SI Dysfunction? Manipulate it, Exercise it, or BOTH

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Effectiveness of Exercise Therapy and Manipulation on Sacroiliac Joint Dysfunction: A Randomized Controlled Trial
Nejati P, Safarcherati A, & Karimi F.  Pain Physician. 2019; 22:53-61.
Take Home Message: Overall, exercise and manipulation may provide early improvements for patients with sacroiliac joint dysfunction. However, patients should be re-evaluated before 6 months to determine treatment plans moving forward since the combination of exercise and manipulation was not better than performing exercise or mobilizations alone after 6 months.

Sacroiliac joint dysfunction is a common cause of low back pain.  While exercise is considered to be effective for generalized low back pain, it remains unclear what is the best way to treat low back pain caused by sacroiliac joint dysfunction.  The authors of this study conducted a randomized controlled trial to evaluate the effectiveness of exercise therapy, manipulation therapy, and exercises + manipulation therapy among people with sacroiliac joint dysfunction. They confirmed sacroiliac joint dysfunction based on a lack of radiating symptoms and positive sacroiliac joint dysfunction special tests.  The authors randomized 56 participants into the 3 groups and assessed their pain through a visual analog scale and functionality with the Oswestry Disability Index (ODI), Roland Morris Back Pain Questionnaire, the timed up and go test, and self-paced walk tests at 6, 12, and 24 weeks. Participants receiving exercise therapy were taught how to perform daily exercises at home and told to attend one in-person session each week for 12 weeks.  The exercises included self-mobilization exercises, sacroiliac joint stretches, and spinal stabilization exercises. Initially, the participants receiving mobilizations received 2 manual mobilizations (posterior innominate mobilization and sacroiliac manipulation; see paper for more details). A total of 51 participants with an average age of 47 completed the study (17 per group). Participants in the manipulation therapy group tended to have slightly less self-reported functional disability (ODI) at baseline than the other groups.  A participant receiving mobilization therapy was more likely to do better overall than someone receiving exercise therapy at 6 weeks. However, by 12 weeks a participant receiving exercise therapy was likely to do similar if not better than the person receiving the mobilization therapy. The combination of exercise and manipulation was better than exercise alone at week 6 for pain and the timed up-and-go function test. However, again a participant performing exercises alone was likely to have similar outcomes at 12 or 24 weeks as someone receiving the combination treatment strategy. Finally, the combination of exercise and manipulation had better self-reported pain and function at week 12 than someone receiving mobilizations only. By week 24, the authors observed no differences among the three treatment strategies.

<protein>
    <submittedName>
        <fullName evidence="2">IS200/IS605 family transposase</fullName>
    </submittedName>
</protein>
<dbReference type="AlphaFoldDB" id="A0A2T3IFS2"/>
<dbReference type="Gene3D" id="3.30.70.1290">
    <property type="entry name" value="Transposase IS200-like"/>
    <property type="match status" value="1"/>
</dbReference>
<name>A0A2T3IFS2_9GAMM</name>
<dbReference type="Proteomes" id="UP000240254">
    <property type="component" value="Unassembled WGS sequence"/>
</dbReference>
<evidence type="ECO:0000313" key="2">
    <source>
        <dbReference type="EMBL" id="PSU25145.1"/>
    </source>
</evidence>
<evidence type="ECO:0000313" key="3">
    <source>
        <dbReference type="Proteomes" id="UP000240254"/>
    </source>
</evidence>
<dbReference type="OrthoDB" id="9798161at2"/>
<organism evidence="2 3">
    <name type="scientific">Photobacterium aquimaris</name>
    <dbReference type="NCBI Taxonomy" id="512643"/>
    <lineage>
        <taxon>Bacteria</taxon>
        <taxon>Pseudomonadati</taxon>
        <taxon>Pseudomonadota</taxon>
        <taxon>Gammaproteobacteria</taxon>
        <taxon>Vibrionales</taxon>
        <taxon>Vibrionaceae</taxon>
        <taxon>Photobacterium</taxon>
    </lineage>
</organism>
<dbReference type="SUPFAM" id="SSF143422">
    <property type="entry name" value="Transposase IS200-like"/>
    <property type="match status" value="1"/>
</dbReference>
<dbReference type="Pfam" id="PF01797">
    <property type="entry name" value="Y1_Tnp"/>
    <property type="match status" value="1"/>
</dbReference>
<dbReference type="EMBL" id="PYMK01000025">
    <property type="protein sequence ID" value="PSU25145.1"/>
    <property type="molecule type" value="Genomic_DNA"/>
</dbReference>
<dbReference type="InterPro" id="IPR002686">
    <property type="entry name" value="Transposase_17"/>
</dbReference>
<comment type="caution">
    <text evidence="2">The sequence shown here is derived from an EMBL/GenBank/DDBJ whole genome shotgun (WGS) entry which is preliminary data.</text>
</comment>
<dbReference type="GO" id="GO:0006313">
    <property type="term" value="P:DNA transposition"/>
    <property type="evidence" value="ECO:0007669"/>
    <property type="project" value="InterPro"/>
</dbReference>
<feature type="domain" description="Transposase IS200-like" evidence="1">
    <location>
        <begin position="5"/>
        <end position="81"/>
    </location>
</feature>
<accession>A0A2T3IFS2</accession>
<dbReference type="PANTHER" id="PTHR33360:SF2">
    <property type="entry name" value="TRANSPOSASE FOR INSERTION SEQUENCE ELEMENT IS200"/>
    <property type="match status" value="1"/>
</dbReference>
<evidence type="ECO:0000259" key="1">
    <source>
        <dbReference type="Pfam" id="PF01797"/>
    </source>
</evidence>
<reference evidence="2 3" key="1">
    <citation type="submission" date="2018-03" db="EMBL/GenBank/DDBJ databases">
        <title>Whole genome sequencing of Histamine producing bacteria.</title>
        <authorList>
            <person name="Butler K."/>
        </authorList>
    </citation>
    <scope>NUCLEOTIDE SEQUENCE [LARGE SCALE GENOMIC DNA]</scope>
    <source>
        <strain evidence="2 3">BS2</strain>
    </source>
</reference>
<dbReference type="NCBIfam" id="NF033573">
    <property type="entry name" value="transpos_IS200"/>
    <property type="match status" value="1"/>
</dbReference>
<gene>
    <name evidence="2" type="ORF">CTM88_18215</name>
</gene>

A key finding from this study was that manipulation therapy produced quick improvements while exercise therapy offered potentially better results over 12 weeks; but, by 24 weeks all 3 approaches were similar.  Low back pain treatment is a clinical challenge, but it appears that manipulation may be an effective initial approach.  It appears that the manipulation was only completed at one session during the research study.  It would have been interesting to see whether individuals were “out of alignment” at the time of follow up, and how that corresponded to their pain and function measures.  I also would have liked to know how muscle energy compared to the manipulation group as this is something that is often done clinically. Prior investigators have shown that muscle energy is efficacious for patients with low back pain.  Exercises may reinforce the manipulation and avoid a reoccurrence of sacroiliac joint dysfunction.  It was interesting to note that if the manipulations were not effective after 2 attempts, the patient was excluded from the study.  This may have caused an overestimation of manipulation effectiveness, or that those participants may have been better suited for the exercise group.  Surprisingly, the exercise and manipulation group did not have an overall better result at 24 weeks.  It would be interesting to see whether people were adhering to their home exercise program, or what activities they resumed.  Overall, exercise and manipulation may provide early improvements in sacroiliac dysfunction outcomes patients, but patients should be re-evaluated before 6 months to determine treatment plans moving forward.
**Under Study Protocol #2) SI Joint Stretches the authors state “the trainer”.  It is unclear who this is, but I do not endorse the use of the term trainer within this article or elsewhere**
Questions for Discussion:  Do you currently use patient-reported outcomes with patients with low back pain?  What do you find to be the most successful treatment strategy to deal with sacroiliac joint dysfunction?
Reviewed by: Jeffrey Driban
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